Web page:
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[Stanford Premed] SPA Newsletter #11
azorian at stanford.edu
Mon Jan 4 18:14:14 PST 2010
Dedicated to helping Stanford undergrads make an informed decision about pursuing medicine
and to facilitating a supportive premedical community at Stanford.
Special Edition: Winter Quarter Courses
*In addition to core premed courses in Biology, Chemistry, etc. Stanford offers a wide range of classes which can be of interest to premeds.
Here are a few fun and interesting courses that you may want to check out for the winter quarter.*
1. MED 149/249: Medical Interpreting: Skills and Etiquette
ARE YOU LOOKING FOR A FUN 2 UNIT SEMINAR TO BALANCE YOUR SCHEDULE?
ARE YOU PRE-MED AND WANT EXPOSURE TO THE HEALTHCARE SETTING ?
ARE YOU INTERESTED IN SERVING THE UNDERSERVED AT ARBOR FREE CLINIC?
ARE YOU INTERESTED IN HELPING THOSE IN NEED AND DIRECTLY INTERACTING WITH PATIENTS, DOCTORS, AND FACULTYAT STANFORD HOSPITAL & CLINICS ?
Winter Quarter, 2009-2010
Location 420-050, Thursdays, 12:15-1:05 p.m.
2 units CR/NC
Students will learn about the skills and etiquette of medical interpretation from a cross-cultural perspective. Class is in a seminar format, with all students required to volunteer one shift at the Arbor Free Clinic. No additional assignments or tests. The course will also include a brief overview of the US healthcare system and as well as guest lectures on humanistic medicine by Drs. Peter Pompei, MD and Lars Osterberg, MD MPH. Students who pass this class have the option of becoming volunteer interpreters at Arbor Free Clinic.
Sign up on axess by searching for Med 149/249 under MED Medicine. Undergraduates please sign up for 149.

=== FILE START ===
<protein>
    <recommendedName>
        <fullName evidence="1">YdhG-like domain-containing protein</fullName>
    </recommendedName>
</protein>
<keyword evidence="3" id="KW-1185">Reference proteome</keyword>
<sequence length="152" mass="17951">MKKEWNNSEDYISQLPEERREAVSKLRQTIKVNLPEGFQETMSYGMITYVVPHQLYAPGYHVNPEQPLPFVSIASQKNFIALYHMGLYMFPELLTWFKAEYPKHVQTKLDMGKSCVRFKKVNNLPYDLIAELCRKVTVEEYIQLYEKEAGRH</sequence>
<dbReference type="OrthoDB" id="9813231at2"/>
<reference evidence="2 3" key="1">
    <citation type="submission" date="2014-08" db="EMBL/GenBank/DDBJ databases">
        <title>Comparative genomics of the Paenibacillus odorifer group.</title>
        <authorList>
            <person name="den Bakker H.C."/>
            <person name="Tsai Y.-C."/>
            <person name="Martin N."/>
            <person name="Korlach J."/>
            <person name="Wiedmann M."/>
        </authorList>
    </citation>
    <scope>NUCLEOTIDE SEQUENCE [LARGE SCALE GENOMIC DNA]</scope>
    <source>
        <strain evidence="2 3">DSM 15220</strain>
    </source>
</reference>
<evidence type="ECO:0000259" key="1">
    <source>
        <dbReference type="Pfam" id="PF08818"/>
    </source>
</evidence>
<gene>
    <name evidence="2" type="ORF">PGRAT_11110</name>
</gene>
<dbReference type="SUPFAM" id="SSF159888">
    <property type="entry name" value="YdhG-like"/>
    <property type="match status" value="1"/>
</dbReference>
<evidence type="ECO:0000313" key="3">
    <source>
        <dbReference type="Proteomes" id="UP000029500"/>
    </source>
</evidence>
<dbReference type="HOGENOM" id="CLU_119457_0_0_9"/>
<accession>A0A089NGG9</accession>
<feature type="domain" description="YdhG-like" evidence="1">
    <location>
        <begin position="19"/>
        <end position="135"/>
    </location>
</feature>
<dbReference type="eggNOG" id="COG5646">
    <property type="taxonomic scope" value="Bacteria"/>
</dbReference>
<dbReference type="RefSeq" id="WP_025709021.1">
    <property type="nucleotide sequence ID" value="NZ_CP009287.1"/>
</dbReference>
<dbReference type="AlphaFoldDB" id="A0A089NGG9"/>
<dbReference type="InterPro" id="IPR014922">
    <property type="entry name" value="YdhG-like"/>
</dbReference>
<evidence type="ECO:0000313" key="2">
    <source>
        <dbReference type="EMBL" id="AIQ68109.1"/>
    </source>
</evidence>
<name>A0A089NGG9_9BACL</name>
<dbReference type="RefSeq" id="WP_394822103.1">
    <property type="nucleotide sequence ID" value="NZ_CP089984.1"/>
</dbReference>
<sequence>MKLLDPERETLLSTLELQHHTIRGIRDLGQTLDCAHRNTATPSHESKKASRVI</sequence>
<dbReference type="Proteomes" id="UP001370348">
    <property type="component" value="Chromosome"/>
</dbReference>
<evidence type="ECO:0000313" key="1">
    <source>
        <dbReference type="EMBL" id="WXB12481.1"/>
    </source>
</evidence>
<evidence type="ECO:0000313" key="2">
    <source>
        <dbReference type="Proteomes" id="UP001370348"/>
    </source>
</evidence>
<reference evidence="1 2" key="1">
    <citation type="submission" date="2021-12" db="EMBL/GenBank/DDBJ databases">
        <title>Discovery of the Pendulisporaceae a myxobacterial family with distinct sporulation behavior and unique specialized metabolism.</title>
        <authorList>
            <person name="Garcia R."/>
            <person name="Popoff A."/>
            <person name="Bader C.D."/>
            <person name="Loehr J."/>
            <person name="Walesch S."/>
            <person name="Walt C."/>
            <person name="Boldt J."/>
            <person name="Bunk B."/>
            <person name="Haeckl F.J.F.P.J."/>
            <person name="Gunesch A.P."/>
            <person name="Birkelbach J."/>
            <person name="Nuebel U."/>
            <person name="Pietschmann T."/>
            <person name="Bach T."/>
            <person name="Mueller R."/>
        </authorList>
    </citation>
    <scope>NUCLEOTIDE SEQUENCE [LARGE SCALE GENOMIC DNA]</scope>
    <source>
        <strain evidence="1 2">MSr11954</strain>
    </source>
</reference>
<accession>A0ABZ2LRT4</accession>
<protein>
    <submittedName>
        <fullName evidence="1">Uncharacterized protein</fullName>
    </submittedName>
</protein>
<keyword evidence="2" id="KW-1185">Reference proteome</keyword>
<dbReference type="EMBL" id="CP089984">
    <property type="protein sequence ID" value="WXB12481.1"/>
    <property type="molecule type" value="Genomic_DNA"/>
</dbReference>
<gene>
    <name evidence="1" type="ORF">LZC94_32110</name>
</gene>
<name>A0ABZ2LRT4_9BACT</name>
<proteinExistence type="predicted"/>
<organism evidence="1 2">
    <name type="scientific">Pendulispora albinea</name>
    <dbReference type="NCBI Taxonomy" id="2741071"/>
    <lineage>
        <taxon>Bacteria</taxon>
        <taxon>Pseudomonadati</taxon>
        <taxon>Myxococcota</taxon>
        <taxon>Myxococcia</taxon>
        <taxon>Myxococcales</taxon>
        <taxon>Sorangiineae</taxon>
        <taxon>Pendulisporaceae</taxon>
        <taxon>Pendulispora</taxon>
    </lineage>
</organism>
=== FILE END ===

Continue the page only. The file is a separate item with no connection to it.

2. SURG 102: Principles and Practice of International Medical Humanitarianism
Are you interested in:
How international aid can be a weapon of foreign policy ?
Why Dr. Paul Farmer calls surgery “the neglected stepchild of global health ”?
“ Outsourcing ethics ”: Why do things in foreign countries that would be considered unethical in our own?
Mobile high-tech surgery in the jungles of Ecuador?
Surgical care in disaster and war conditions: Katrina and Bosnia?
Is international medical aid: Humanitarian or Development?
Exploring the Business and Medicine Synergy ?
Then sign up for “Principles and Practice of International Medical Humanitarianism” . We bring a series of world-class lecturers to Stanford who lead personal discussions and offer actual spring and summer global health volunteer opportunities. Undergraduate and graduate students from all fields welcome.
AXESS: Undergraduate SURG 102 Course Nbr 78995/ Graduate SURG 202 Course Nbr 78996,
Instructors: Dr. Donald Laub M.D./F.A.C.S., Dr. James Chang M.D./F.A.C.S, Sanjum Samagh M.D./M.B.A candidate, Sonia Samagh M.D./M.B.A candidate,
Tu/Th 11:00am-12:50pm, Wallenberg Hall.
Over 30 Speakers, Including:
Dr. Donald Laub – Founder, Interplast, Inc. Former Chief of Plastic and Reconstructive Surgery, Stanford University
Dr. Edgar Rodas – Former Minister of Health, Ecuador , Innovator of Safe and Effective Mobile Surgery
Dr. Sheri Fink – Stanford M.D, Ph.D. and New York Times Journalist, Author of “ War Hospital ”
Dr. Larry Rinsky - Chief, Pediatric Orthopedics, Stanford University School of Medicine, Orthopedics Nicaragua and China
Dr. Eid Mustafa – International Trustee, Physicians for Peace, Founder, Physicians for Peace Palestine
Dr. Robert Chase – Former Chairman of Department of Surgery, Stanford University, Leprosy and Cataracts in India
Dr. Mark Gorney – Chief of Surgery and Medical Director, Project Hope Peru , Founder of Doctor’s Company , World’s Leading Physician Owned Medical Malpractice Carrier
3. NENS 25SI: Discoveries and Debates in Neuroscience Research
Winter quarter, 1 unit, S/NC
Tuesdays 5:15-6:30 pm, Room 200-013